you can generate molecules outside the unit cell with the translate parameter of the symmetric_molecule() method if you want explicit control of the symmety operator, or you can generate expanded representations of the crystal through methods such as packing_shell() and molecular_shell(). So, for example, you could use the molecular shell:
mol = crystal.molecular_shell()
atoms_of_interest = [a for a in mol.atoms if a.label == 'Te1']
min_dist = min(MolecularDescriptors.atom_distance(a, b) for a in atoms_of_interest for b in atoms_of_interest if a != b)
or by hand you can calculate all translated symmetric molecules:
expansions = [
crystal.symmetric_molecule(symmop, (i, j, k))
for symmop in cry.symmetry_operators
for i in range(-2, 3)
for j in range(-2, 3)
for k in range(-2, 3)
min_dist = min(
for i in range(len(expansions)) for j in range(len(expansions))
if i != j
Is either of these solutions what you are after?
for this I think you will need to know the symmetry operators of the crystal, and to know which of the symmetry operators you are interested in using. For example,
from ccdc import io, descriptors
csd = io.EntryReader('csd')
crystal = csd.crystal('AABHTZ')
base_mol = crystal.molecule
symm_mol = crystal.symmetric_molecule(crystal.symmetry_operators)
print descriptors.MolecularDescriptors.atom_distance(base_mol.atom('N2'), symm_mol.atom('N2')
Hope this is helpful; please let me know if you would like any more help.
Thanks for the suggestions, Paul, I'll certainly consider them for the next release.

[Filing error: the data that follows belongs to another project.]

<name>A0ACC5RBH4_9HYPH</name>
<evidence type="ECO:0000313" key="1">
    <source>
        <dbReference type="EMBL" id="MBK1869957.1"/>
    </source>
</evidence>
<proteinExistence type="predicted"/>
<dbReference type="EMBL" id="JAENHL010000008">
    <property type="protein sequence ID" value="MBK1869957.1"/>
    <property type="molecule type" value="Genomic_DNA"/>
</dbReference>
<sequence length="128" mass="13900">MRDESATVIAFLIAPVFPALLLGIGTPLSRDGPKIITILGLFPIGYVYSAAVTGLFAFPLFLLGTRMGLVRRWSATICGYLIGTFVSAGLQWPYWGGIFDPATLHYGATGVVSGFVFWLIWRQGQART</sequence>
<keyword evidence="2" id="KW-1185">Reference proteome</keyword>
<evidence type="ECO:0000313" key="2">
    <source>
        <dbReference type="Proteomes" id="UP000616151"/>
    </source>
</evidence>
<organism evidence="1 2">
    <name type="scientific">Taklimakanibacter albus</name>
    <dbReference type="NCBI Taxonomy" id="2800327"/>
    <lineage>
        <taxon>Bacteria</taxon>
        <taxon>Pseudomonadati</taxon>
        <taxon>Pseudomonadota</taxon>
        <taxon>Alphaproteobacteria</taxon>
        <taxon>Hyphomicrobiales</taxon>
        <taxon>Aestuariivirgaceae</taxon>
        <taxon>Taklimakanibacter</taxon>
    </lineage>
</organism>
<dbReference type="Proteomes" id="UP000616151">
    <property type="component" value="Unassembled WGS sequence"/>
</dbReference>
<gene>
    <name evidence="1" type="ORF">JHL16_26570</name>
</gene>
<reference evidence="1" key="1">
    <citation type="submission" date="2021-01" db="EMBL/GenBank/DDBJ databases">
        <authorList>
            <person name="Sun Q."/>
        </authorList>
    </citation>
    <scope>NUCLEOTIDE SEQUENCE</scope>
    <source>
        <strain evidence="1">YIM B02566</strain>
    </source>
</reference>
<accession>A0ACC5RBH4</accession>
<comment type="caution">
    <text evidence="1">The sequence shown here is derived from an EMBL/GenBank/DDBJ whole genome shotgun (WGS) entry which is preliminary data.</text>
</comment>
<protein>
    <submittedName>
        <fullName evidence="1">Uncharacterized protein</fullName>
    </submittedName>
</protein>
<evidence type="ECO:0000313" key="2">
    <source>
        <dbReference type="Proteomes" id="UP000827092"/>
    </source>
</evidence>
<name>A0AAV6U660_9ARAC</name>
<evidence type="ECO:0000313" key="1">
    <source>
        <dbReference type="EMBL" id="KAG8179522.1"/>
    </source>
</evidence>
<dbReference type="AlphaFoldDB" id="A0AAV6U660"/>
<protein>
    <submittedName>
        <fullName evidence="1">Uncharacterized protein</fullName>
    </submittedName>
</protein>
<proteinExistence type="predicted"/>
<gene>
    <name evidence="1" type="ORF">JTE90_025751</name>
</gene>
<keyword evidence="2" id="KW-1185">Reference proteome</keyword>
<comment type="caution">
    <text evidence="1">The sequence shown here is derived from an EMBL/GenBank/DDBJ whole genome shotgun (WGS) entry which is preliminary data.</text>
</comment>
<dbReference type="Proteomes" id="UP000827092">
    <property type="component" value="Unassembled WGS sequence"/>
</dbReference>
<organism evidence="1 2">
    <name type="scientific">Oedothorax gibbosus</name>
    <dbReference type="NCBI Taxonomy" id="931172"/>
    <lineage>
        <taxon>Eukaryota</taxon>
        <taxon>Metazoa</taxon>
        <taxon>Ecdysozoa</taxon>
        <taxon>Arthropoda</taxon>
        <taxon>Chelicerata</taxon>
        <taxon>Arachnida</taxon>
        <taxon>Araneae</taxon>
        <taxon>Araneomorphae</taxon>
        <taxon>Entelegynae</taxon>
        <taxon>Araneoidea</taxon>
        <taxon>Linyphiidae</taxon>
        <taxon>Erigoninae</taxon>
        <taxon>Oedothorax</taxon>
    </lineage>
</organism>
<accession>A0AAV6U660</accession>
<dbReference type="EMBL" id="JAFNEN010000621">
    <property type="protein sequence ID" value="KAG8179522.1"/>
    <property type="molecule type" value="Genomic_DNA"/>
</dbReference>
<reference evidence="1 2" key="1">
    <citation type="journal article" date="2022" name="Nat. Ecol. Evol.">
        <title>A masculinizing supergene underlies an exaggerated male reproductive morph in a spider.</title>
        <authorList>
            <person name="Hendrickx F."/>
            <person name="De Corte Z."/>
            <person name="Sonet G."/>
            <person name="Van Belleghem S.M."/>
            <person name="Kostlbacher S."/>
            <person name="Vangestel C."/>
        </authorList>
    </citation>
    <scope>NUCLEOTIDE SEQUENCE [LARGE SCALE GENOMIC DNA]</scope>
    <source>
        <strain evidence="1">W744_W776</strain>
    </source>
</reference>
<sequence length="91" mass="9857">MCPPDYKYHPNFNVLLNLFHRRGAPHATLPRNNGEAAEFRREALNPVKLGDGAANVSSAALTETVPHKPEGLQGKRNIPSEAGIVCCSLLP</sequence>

firstly you are right to spot that TextNumericSearch doesn't take a settings parameter. I shall fix this for the next release.
Secondly, you can exclude entries with specific elements using the search_settings class:
search_settings.must_not_have_elements = [
'Ar', 'K', ...
from ccdc.molecule import Atom
ats = 
for i in range(18, 93):
ats[-1].atomic_number = i
search_settings.must_not_have_elements = [a.atomic_symbol for a in ats]
This is slightly clumsy because there is no atomic_number keyword for Atom creation.
Thirdly you don't have to use a bogus search to extract all entries of a database matching specific search criteria. You can set up the search_settings as above, then iterate over the csd:
from ccdc import io
csd = io.EntryReader('csd')
for e in csd:
Fourthly the year range is a pair of numbers, interpreted as an inclusive range, rather than the list of values you have given. The first two values of the range have been used as the inclusive range, so you are getting hits from 1970-1971. The query should be written:
It would have been helpful if the API had made this clear.
Lastly, it is perhaps counter-intuitive that a TextNumericSearch with no criteria returns no hits. It would probably be better to raise an exception as the other classes do. I shall consider this for the next release.
Thank you for your questions; it is feedback like this that helps me to make the API better.